Posted by: kaleidophonic | October 2, 2011

Hooray for the CBC!

Guess what I got?

A sweet CBC tee-shirt, that’s what!

And I declare the CBC’s 75th Anniversary Open-House a success! Huzzah!!

Hooray for the CBC!

I had great fun yesterday afternoon, as you can probably tell from my enthusiastic use of exclamation points and excessively happy face.

I was already pumped (and buzzing on coffee) when my sidekick A-Tom* and I walked up to the giant broadcasting complex and discovered that there was actually a line up to get inside! Thankfully there were tents over the waiting people, and a man in a really flashy gold sequin suit asking trivia questions to help us forget that it was cold and we were stuck in a line outside. By the time we moved up toward a bandshell, where some sort of Afro rhythm combo was gettin’ pretty funky, I was dancing in the line, and I wasn’t the only one either. The crowd was pretty mixed, from kids to grandparents, but mostly francophone. I was heartened to know that there are a lot of people out there who like the CBC, and I felt like this was a kind of community. It was nice.

Once we got inside we were given a tour map and helped on our merry way, skipping the first stop (digital media) because the lineup was too long. We passed a few recording studios, where taping for some spoken-word rap-jazz thing was underway, and another where an interview was ongoing. The crowds at this point were still pretty thick so we didn’t spend too much time dawdling, tho in retrospect I wish I’d gotten a closer look at some of those sound studios.

Checking the master levels for all CBC broadcasts

Part of the reason the crowds were a bit dense was because a few celebs from Radio-Canada (CBC’s French-language counterpart) were chatting with fans and signing autographs. Not recognizing any of them, because I’m an Anglophone who doesn’t own a television, we drifted past without too much engagement. There were some interactive panels on the walls where you could learn a bit about CBCs various services, and one room with a giant board displaying the levels of all the different CBC feeds (CBC radio 1 & 2, CBC television, radio-Canada, CBC north, espace musique, and probably some others I’m forgetting). It was pretty impressive.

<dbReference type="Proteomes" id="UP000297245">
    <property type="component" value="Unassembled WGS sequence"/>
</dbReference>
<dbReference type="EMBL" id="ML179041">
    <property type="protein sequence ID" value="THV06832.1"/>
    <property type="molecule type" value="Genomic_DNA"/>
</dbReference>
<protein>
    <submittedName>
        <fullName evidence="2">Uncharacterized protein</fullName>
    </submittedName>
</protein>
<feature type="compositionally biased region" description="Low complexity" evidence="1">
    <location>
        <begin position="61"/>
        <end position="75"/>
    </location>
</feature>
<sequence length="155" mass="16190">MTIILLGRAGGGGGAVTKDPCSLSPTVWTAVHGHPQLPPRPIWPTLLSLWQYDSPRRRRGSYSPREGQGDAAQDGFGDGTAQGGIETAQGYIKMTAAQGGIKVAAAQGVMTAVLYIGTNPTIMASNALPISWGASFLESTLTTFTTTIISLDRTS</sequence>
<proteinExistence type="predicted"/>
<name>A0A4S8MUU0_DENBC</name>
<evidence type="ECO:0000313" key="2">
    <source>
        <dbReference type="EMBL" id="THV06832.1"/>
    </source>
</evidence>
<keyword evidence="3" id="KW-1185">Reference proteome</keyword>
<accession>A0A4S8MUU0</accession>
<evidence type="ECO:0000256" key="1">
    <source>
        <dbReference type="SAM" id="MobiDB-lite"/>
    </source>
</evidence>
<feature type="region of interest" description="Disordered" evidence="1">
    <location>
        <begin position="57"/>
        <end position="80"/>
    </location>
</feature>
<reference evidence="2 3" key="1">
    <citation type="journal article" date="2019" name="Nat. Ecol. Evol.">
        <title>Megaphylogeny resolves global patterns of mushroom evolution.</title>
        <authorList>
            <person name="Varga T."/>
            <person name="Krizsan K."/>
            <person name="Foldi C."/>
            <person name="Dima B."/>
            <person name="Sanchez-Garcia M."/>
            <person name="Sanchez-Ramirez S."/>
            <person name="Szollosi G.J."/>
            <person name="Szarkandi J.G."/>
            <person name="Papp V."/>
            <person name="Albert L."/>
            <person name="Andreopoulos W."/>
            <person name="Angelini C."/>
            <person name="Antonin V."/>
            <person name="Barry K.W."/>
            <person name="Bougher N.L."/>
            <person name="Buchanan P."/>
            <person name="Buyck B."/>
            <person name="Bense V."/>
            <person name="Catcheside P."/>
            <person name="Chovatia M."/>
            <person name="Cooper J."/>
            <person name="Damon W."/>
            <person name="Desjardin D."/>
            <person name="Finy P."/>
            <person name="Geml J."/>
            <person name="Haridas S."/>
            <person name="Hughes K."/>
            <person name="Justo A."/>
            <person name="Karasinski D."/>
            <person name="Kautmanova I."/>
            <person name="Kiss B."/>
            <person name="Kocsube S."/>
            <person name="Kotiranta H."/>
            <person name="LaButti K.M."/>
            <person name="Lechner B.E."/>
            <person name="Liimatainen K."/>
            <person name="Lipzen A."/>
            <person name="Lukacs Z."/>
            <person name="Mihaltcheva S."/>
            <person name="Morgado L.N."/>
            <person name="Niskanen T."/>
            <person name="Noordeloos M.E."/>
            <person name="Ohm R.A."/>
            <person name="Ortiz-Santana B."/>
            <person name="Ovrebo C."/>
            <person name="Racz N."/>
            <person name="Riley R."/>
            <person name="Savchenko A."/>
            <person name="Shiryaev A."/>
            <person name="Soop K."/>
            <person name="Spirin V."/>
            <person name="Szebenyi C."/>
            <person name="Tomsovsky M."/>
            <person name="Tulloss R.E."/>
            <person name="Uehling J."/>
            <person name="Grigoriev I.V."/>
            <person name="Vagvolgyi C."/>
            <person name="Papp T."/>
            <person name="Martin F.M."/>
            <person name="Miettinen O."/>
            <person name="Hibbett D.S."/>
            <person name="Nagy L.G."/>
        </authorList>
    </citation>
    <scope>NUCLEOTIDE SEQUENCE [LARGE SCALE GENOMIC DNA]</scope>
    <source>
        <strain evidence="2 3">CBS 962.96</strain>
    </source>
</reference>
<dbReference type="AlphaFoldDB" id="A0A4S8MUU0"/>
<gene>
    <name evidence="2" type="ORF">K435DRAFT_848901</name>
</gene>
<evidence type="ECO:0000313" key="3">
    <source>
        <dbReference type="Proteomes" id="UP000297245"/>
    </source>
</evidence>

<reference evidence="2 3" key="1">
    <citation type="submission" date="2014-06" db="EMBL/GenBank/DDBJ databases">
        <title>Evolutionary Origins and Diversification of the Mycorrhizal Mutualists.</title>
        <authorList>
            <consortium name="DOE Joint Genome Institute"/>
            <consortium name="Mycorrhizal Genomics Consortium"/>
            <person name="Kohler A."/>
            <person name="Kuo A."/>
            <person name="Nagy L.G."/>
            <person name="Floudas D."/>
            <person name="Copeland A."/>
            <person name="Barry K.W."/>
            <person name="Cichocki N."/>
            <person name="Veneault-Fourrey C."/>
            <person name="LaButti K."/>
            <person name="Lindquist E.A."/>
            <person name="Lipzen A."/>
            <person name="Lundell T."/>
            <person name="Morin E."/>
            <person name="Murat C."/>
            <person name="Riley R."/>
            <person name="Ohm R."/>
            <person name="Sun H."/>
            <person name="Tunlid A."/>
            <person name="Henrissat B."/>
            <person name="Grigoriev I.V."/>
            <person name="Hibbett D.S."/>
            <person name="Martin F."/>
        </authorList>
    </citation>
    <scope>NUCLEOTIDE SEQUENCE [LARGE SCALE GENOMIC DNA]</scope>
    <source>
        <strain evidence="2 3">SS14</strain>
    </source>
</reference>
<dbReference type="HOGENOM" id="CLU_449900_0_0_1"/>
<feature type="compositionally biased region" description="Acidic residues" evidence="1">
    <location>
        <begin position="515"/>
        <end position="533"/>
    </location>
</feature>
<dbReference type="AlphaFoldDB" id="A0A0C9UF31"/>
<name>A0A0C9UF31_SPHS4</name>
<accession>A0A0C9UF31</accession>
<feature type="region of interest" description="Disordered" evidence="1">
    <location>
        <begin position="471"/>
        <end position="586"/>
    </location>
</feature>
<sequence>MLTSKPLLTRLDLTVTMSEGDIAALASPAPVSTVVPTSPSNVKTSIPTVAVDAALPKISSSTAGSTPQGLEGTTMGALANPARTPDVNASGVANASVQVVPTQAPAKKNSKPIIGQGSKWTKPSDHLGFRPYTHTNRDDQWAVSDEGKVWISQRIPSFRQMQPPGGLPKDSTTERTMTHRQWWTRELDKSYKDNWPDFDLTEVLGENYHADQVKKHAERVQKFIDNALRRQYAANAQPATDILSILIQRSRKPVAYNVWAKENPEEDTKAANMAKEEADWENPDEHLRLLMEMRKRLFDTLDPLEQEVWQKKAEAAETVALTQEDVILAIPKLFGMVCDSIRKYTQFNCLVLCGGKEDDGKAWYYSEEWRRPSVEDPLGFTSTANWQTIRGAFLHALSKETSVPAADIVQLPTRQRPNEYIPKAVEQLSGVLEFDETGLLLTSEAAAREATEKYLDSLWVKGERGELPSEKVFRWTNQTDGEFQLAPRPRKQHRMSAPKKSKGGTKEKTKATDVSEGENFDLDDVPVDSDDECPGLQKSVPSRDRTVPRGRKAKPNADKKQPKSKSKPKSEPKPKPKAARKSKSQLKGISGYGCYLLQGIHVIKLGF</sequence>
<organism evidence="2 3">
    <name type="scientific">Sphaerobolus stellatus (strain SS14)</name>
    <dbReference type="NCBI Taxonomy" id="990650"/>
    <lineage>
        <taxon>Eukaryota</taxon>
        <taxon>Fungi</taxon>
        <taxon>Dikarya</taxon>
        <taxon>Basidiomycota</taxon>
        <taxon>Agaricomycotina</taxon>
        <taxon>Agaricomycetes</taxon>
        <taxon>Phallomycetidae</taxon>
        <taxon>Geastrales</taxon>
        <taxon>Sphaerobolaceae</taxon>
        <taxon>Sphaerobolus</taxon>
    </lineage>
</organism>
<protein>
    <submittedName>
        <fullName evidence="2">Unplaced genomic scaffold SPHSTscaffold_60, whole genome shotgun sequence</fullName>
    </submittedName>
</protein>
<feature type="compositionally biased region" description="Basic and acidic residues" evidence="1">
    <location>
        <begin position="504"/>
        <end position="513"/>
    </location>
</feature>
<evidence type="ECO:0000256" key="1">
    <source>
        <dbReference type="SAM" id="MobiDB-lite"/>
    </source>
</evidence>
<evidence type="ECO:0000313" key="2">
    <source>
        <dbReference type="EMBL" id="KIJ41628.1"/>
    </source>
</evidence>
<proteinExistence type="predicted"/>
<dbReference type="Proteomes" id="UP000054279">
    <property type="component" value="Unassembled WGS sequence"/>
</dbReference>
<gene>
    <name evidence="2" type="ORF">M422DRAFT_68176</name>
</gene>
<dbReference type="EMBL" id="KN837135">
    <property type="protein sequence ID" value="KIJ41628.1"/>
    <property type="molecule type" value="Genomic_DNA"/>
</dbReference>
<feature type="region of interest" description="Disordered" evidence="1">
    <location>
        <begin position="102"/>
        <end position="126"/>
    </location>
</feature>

One of the highlights of the tour was the costume department, which had some really ornate and classic costumes on display outside, as well as inside. A-Tom got a pic of me with Obelix’s suit (you know, from Asterix & Obelix, which was pretty much the only comic I read as a kid). Further inside there were displays of fancy ladies hats and shoes, but my favorite were the racks of costume clothing. So many suits! So many vests! So many amazing jackets! Suspenders! Ascots! I would have had an amazing time playing dressup with all that selection. And yes, there was a rack devoted to plaid lumberjack jackets. Of course.

Owls are awesome.

Beside the costume department was the puppet workshop, and there was a display featuring some characters from a children’s television show that I have vague recollections of from my childhood. Might have been Chez Hélene? I dunno. But they also had some really rad owls. Who doesn’t like owls??